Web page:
After the long and wet rides of the previous days, we had to be compensated. Day 7 surely was breathtaking. The last three days of the trip were taking place on the East Coast, slowly rolling back up north into Taipei fighting rain and headwinds. Luckily there was always the #snackvan to cheer everyone up!
Day 4 would take us from Chiayi to the city of Kaohsiung. A scheduled 117km route would make it the longest ride of the trip. When we woke up at 05:45 it was already 25 degrees Celsius outside so that was a first sign of a long and hot day on the saddle. We raided the extensive breakfast buffet again knowing that we would need some energy today.
As I always do at the beginning of the winter season, I went away for a few days of cycling in a warmer country then the Netherlands. I do not mind a bit of rain and cold, but going to Mallorca or Tenerife to finish the year is preferred more. This time no Spanish, since I was invited to ride around Taiwan! An amazing opportunity that turned out to be one of the most memorable rides I had in the past few years. I even slept in hotels the whole trip…
5 days before the start I arrived in Perth so I had some time to get used to the weather coming straight out of the Dutch winter. Welcomed by a happy, Swedish taxi driver, I felt home immediately. Within 3 minutes she was warning me for all the dangerous wildlife that I would face during my stay. During preparation I did some research about the actual dangers and it seemed OK to just camp at the side of the road and not have to worry at all. Luckily the focus shifted from spiders & snakes to the notable increase in the number of deadly shark and truck driver incidents the past few years. This gave me some comfort, knowing I wouldn’t be riding in any known shark territories!
Next weeks I’ll be racing across the United States of America! You’ll be able to follow me again through my social media and the GPS tracking can be found on http://trackleaders.com/transam17 Next to that the main Facebook group can be found at https://www.facebook.com/groups/524758520982933/ And I will try to post a few pictures on Instagram and upload my ride data on Strava daily.
The course will be though: 6730km and over 50.000 meters of climbing. I’m curious how my body will react to the lower oxygen levels when climbing into Colorado. We’ll be riding above 3000m heights, so lets see what happens. The weather forecasts are great for me: 16 degrees Celsius, Rainy and cold at night. The first big climb still needs to be cleared (see header image) so adventure is garantueed anyway 🙂
Trans Am Bike Race Gear list
No change in gear this time, so if you want to know what I’ll be using, check out Gear list Transcontinental Race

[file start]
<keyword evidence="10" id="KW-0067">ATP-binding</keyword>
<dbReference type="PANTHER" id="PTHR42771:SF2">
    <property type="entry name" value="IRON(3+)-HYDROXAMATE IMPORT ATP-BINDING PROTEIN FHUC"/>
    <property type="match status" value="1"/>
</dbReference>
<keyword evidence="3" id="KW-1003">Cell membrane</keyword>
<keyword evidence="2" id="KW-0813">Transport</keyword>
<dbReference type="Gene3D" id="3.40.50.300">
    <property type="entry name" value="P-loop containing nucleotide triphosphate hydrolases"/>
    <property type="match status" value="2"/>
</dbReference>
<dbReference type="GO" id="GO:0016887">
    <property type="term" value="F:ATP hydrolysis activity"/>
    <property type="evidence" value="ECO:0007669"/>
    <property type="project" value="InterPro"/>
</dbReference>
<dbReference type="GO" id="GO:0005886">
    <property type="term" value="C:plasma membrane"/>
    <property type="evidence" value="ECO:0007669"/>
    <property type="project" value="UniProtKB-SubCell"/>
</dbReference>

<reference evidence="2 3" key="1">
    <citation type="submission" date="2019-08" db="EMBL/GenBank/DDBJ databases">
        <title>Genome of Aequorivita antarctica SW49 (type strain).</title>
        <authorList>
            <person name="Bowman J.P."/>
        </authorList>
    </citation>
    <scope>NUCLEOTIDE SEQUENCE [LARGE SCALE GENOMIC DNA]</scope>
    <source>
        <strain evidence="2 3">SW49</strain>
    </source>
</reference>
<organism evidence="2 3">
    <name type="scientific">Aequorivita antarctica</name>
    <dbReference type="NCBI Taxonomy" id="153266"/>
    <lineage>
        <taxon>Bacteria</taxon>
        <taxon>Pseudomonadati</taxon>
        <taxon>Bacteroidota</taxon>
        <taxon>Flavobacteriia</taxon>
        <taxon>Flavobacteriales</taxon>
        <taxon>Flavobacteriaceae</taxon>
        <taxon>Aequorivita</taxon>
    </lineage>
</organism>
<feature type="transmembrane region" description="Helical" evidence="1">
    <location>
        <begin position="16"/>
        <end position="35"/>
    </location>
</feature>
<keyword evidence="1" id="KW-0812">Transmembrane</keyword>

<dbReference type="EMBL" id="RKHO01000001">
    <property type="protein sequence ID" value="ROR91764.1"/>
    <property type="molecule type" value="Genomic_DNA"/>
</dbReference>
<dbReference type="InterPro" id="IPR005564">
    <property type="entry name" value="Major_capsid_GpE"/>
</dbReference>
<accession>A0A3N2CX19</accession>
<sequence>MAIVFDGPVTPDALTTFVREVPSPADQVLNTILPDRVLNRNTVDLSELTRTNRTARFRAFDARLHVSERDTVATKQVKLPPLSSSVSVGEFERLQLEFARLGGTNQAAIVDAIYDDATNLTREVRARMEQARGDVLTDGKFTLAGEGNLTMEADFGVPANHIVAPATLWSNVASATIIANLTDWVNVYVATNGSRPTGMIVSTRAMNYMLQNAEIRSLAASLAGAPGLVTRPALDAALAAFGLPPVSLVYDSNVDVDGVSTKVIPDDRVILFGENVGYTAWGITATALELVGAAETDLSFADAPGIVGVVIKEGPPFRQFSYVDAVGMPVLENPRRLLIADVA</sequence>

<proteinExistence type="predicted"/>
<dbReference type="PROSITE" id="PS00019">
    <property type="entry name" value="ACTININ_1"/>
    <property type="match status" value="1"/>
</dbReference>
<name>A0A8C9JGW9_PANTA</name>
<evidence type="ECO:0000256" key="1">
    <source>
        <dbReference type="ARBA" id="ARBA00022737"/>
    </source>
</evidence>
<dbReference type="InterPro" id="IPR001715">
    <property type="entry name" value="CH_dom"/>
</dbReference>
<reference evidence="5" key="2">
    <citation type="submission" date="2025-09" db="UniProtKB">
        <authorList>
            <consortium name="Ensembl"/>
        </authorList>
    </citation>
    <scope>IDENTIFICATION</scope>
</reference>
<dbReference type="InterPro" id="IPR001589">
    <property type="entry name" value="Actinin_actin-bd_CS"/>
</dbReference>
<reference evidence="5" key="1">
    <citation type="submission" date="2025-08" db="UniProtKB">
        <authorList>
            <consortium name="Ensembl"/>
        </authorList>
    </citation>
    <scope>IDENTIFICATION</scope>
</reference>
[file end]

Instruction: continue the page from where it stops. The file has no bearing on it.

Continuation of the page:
After a great night of sleep, I woke up a bit late without any real motivation to start riding like crazy. Anyway, tracker was working again so I had no excuse but to get on my bike and move my lazy ass. With 1030KM to go and four days until the finishers party and great weather, I expected it would be an easy ride to the finish.
Continue reading I love it when a plan comes together, also when it doesn’t – Transcontinental Race: Day 13 to 16
Waking up while knowing you could have a easy warm-up by descending 80 kilometres into Italy was good for the mind. After 60km I bumped into the Belgian TCR veteran Rudy Rollenberg and we agreed that we deserved some fresh cake, coffee and coke. Felt good being able to talk Dutch and exchange a few thoughts about the race.
New at the blog? Read the previous parts first:
- Transcontinental Day 1-4: Enjoying France!
- Epic mountains, rain nor MTB tracks can stop me! Transcontinental day 5 -9
Snakes, spiders and kangaroos: starting March 18th, I’ll race from West to East across Australia during the first edition of the Indian Pacifc Wheel Race.
During a presentation in Milan a few weeks back, Mike Hall presented the checkpoints for next years edition. No doubt about signing up, this edition will be 4000 kilometers of guaranteed fun again.
4 days have passed since I left Geraardsbergen and the upcoming hours would determine the outcome of the race. Since I knew it would be a tough and long day in the mountains I got a few hours of extra sleep and made use of the hotel breakfast. I knew many riders were already up and tackling the first pass of the day. For me, the dots on the Trackleader maps were targets for the upcoming 24 hours. The scenery was awesome and within two hours I had finished one of the steepest climb of my route towards Turkey: the main part averaging 11% over 7 kilometres was conquered. Holy sh*t, that was tough on legs. I was literally crawling, meter by meter getting closer to the summit. At 60rpm, 9-10km / hour I was happy my knees didn’t break down.
New at the blog? Read part 1 first: Transcontinental Day 1-4: Enjoying France!